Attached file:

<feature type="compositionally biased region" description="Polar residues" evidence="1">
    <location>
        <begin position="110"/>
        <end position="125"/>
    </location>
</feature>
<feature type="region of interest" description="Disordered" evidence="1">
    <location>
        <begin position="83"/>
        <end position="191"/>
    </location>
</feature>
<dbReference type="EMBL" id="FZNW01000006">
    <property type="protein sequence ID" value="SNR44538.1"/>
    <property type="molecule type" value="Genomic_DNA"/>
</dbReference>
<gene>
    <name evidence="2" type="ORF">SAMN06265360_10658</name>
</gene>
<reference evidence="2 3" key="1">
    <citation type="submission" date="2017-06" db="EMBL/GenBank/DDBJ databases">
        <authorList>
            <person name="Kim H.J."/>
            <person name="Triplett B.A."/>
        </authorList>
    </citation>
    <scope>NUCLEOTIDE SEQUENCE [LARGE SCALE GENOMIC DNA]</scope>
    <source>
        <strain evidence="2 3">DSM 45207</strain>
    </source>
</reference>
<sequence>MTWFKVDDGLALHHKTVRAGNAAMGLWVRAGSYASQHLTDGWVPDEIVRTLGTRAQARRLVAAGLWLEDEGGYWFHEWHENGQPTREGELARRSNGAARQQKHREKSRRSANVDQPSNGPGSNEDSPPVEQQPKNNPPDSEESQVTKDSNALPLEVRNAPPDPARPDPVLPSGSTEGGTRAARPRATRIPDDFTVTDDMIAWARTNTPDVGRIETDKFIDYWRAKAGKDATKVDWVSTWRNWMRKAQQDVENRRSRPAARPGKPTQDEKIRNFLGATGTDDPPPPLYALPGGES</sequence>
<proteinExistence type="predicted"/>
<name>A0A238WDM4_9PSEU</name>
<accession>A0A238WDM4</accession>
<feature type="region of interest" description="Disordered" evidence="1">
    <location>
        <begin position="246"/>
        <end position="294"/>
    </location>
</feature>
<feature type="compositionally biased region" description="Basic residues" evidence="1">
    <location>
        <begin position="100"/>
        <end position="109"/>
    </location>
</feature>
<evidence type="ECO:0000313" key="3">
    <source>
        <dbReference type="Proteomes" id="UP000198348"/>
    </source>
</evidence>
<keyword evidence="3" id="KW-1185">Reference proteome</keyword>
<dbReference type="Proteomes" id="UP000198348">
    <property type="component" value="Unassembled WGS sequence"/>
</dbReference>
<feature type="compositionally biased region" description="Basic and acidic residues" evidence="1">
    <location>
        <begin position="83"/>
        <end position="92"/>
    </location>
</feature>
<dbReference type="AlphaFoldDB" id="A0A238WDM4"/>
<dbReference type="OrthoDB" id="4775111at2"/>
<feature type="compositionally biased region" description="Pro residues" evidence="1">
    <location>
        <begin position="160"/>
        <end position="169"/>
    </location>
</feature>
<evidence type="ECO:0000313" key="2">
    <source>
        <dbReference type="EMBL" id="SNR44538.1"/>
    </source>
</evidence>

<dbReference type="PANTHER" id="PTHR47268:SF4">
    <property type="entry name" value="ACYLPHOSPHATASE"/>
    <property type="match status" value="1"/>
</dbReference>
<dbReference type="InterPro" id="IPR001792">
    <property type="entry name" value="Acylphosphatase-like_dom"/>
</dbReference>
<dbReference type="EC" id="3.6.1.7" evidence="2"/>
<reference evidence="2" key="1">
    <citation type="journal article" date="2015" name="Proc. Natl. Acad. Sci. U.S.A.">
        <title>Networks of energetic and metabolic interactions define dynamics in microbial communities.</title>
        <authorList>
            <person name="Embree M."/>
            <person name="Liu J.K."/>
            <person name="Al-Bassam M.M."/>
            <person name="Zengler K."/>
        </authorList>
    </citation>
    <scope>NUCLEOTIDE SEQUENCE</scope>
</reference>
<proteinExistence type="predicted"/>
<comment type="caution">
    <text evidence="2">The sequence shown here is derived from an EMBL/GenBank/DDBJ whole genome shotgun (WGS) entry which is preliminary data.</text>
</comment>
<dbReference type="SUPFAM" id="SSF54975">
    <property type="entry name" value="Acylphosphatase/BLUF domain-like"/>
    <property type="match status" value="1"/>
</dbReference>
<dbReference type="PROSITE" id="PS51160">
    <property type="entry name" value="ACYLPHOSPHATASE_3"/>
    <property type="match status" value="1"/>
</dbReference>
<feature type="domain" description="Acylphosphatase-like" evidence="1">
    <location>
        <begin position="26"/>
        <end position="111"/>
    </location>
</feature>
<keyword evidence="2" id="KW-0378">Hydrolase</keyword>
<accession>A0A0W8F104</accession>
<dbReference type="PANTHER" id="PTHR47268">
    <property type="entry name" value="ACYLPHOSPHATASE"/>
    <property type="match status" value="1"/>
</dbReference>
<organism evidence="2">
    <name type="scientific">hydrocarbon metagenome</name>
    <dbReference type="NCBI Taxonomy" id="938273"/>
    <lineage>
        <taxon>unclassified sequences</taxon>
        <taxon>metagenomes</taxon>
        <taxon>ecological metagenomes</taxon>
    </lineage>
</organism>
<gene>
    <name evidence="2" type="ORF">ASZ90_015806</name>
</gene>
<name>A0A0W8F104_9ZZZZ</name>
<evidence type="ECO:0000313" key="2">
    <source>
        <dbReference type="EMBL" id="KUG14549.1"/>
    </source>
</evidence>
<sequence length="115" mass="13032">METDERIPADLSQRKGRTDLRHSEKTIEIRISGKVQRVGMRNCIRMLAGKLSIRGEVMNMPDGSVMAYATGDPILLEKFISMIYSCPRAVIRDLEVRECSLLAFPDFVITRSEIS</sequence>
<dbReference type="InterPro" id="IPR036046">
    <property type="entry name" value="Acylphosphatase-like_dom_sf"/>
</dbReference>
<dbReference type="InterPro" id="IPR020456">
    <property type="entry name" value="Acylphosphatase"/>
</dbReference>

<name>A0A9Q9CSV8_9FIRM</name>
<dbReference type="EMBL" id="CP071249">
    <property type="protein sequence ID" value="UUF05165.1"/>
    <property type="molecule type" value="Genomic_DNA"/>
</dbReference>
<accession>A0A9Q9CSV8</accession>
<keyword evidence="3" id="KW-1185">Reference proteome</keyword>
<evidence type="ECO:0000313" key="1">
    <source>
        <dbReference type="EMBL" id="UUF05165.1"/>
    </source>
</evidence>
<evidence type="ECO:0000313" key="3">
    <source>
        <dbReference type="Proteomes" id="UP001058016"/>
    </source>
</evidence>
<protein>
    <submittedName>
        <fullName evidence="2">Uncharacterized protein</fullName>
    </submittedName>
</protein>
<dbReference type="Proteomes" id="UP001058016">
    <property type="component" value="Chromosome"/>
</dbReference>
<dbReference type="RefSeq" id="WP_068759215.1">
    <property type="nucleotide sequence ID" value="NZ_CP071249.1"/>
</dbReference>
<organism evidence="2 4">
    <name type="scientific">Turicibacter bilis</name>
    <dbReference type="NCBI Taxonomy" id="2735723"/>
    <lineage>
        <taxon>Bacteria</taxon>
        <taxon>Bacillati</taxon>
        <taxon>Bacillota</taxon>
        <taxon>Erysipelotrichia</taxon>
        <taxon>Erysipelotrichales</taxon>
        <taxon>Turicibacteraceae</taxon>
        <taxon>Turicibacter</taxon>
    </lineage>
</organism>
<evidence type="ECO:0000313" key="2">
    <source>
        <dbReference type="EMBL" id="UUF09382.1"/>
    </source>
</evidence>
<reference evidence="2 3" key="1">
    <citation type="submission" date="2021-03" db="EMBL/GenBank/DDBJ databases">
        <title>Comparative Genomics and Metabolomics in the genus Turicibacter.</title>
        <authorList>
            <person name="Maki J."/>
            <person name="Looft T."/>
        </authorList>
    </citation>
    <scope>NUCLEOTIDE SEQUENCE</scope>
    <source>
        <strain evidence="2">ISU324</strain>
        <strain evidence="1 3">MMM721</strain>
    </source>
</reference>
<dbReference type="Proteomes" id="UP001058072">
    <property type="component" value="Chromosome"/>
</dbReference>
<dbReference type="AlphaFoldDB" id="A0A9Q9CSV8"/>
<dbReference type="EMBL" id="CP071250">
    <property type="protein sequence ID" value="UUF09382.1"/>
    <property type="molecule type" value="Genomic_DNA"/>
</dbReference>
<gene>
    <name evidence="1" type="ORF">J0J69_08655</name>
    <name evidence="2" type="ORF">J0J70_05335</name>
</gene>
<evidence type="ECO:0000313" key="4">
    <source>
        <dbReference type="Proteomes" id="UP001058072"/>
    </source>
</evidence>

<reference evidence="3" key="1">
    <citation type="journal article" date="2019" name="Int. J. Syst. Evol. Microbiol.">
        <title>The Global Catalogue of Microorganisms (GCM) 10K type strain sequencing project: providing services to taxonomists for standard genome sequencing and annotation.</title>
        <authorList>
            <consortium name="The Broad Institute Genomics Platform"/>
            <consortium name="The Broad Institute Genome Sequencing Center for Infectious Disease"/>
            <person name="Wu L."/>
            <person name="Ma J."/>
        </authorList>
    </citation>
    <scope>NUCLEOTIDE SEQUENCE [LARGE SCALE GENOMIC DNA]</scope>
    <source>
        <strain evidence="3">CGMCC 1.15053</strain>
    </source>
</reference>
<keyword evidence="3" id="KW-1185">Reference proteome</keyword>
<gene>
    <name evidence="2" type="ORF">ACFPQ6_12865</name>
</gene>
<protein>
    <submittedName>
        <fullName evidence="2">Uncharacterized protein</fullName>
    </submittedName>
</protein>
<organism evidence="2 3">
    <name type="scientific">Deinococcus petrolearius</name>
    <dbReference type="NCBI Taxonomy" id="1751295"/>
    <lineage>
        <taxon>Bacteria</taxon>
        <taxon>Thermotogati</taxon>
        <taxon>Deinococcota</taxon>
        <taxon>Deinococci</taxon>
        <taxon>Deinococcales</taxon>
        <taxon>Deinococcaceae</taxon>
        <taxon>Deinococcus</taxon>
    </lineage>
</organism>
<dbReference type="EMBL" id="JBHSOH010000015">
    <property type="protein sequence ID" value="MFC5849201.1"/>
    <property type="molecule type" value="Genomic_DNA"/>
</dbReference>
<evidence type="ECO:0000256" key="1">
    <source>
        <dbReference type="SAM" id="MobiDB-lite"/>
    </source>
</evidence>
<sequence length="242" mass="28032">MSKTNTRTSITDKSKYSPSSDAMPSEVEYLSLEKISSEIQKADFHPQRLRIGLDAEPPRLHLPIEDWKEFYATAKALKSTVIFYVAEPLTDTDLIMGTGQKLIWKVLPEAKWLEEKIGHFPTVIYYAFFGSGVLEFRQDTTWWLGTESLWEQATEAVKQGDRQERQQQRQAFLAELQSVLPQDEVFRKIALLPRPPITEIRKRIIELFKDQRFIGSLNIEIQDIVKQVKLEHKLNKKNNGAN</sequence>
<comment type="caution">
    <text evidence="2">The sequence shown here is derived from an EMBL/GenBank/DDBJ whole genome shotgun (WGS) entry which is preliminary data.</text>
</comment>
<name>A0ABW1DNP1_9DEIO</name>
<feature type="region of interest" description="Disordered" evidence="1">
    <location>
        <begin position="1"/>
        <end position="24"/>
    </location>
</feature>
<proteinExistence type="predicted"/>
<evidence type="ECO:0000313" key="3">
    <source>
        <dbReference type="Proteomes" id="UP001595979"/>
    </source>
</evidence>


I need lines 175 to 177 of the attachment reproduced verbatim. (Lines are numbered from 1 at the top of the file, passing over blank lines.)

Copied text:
    <dbReference type="NCBI Taxonomy" id="2735723"/>
    <lineage>
        <taxon>Bacteria</taxon>